David Nash at the Yorkshire Sculpture Park

A grand day out today the the YSP.

We have been regular visitors to YSP since moving to the area 15 years ago. Just 5 minutes off junction 38 of the M1 you will find seveeral hundred acres of rolling parkland dotted with sculptures by Henry Moore, Anthony Claro, Barbara Hepworth and many more. A few years ago they built a new visitor centre with a great cafe and indoor gallery spaces. They have a rolling program of exhibitions, a couple of the most memorable for me have been a major Hepworth retrospective and last years Andy Goldsworthy exhibition.

The current show is the lifetimes work of chainsaw sculptor David Nash. I have never been a big fan of Nash, whereas with Hepworth, Moore, Goldsworthy, Richard Long, Brancusi I find most pieces of interest and maybe one in five are really great with Nash I find the hit rate is rather lower. The work tends to feel a little formulaic and frankly as someone who can use a chainsaw well I generally feel I could, if I chose to, make similar pieces. With Long there is genuine artistic innovation and with Goldsworthy there is just a very high level of craftsmanship and an eye for beauty which is impressive. So I was not expecting to be wowed by the show but always enjoy a walk around the parkland anyway.

I came away far more impressed than I had been previously. Nash has been highly prolific and there were a huge number of pieces, too many in fact and they were crammed in, the good and the average all together. I think if only the best 50% had been shown with a little more space and impact it would have been very impressive.

Here are a few of my favourite pieces. A number of columns carved over several years, click for a larger image, the one in the centre I particularly liked and may even make one for the garden.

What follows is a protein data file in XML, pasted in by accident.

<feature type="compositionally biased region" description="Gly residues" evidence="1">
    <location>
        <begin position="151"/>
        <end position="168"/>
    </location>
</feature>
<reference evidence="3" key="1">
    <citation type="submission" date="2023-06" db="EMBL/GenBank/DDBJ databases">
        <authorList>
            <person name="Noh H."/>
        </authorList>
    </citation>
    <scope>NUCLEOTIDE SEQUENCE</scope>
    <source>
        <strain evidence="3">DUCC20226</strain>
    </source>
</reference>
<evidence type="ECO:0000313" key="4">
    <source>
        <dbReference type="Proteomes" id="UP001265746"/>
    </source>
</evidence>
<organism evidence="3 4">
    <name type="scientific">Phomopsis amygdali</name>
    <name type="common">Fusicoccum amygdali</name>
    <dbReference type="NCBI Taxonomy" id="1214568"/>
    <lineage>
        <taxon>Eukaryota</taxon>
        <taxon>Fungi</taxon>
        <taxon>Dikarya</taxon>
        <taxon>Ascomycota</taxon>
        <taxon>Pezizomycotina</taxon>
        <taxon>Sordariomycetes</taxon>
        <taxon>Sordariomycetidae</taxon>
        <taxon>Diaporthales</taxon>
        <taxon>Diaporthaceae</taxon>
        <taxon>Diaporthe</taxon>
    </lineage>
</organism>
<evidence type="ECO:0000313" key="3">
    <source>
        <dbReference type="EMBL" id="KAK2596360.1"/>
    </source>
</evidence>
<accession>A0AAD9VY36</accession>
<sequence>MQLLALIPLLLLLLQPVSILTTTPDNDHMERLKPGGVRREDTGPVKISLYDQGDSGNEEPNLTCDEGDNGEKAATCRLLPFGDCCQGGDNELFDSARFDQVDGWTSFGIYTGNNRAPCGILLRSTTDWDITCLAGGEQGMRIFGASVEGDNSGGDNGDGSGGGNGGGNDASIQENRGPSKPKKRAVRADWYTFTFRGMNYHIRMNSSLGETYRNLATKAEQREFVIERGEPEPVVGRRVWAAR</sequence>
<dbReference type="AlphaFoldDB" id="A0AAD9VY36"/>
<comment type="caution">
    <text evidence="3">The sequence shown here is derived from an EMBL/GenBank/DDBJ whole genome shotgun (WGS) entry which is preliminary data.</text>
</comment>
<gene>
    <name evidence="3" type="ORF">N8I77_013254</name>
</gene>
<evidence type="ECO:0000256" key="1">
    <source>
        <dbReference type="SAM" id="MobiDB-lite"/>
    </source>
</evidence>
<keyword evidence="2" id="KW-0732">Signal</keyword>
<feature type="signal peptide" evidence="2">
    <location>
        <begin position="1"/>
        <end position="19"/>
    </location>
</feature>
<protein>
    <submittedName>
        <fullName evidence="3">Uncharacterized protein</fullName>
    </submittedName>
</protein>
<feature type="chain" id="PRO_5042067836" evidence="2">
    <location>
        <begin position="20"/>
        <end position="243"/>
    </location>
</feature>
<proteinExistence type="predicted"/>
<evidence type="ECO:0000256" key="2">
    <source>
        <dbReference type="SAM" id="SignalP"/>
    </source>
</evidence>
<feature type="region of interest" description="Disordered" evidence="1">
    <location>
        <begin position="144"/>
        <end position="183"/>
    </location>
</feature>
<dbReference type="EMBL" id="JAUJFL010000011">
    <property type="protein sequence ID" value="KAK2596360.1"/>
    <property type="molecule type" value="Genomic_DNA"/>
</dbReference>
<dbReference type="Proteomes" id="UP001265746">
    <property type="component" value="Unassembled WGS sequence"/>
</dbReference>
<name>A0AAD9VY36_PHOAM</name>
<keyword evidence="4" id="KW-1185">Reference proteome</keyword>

These are big. chainsaw carved then burnt, the globe at top of the hill is very big indeed though made up from beams rather than carved from a single lump.

The museum staff were comparing this to a Brancusi, it is an impressive big chainsaw sculpture but it is no Brancusi.

This is a flight of steps, all blackened by scorching and with coal between, my mate Andy is inspecting them with critical eye as he works on the footpath team at the Peak District National Park and installs many steps. We enjoyed the piece being called “an intervention” and will have great fun next time we are bridge building or step building proclaiming ourselves to be making “interventions”.


For me though the works that were best were the simplest and with the least pretensions, here a cube, a sphere and a pyramid, carved and scorched.

The best (for me) piece of all is easy to miss. In the bothy there is a video of a wooden boulder Nash carved around 1970. He dropped it into a stream near his home and photographed and filmed it for 30 years as it gradually made it’s way toward the sea.

YSP is always worth a visit if you are driving up the M1 and if you need an excuse for a day out then this show is definitely worth going to see.

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